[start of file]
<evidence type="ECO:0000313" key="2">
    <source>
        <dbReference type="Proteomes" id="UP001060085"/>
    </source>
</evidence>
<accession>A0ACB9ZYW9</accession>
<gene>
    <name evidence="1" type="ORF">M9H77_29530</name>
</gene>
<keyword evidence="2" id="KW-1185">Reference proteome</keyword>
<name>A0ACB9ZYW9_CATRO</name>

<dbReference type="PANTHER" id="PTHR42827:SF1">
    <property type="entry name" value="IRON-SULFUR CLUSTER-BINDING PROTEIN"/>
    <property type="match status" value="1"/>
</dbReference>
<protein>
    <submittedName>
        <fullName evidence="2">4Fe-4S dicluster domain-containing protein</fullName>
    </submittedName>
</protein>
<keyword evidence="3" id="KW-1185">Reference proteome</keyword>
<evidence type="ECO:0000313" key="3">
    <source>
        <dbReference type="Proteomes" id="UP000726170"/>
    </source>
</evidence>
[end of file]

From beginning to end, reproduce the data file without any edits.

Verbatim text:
<evidence type="ECO:0000313" key="2">
    <source>
        <dbReference type="Proteomes" id="UP001060085"/>
    </source>
</evidence>
<accession>A0ACB9ZYW9</accession>
<gene>
    <name evidence="1" type="ORF">M9H77_29530</name>
</gene>
<keyword evidence="2" id="KW-1185">Reference proteome</keyword>
<name>A0ACB9ZYW9_CATRO</name>

<dbReference type="PANTHER" id="PTHR42827:SF1">
    <property type="entry name" value="IRON-SULFUR CLUSTER-BINDING PROTEIN"/>
    <property type="match status" value="1"/>
</dbReference>
<protein>
    <submittedName>
        <fullName evidence="2">4Fe-4S dicluster domain-containing protein</fullName>
    </submittedName>
</protein>
<keyword evidence="3" id="KW-1185">Reference proteome</keyword>
<evidence type="ECO:0000313" key="3">
    <source>
        <dbReference type="Proteomes" id="UP000726170"/>
    </source>
</evidence>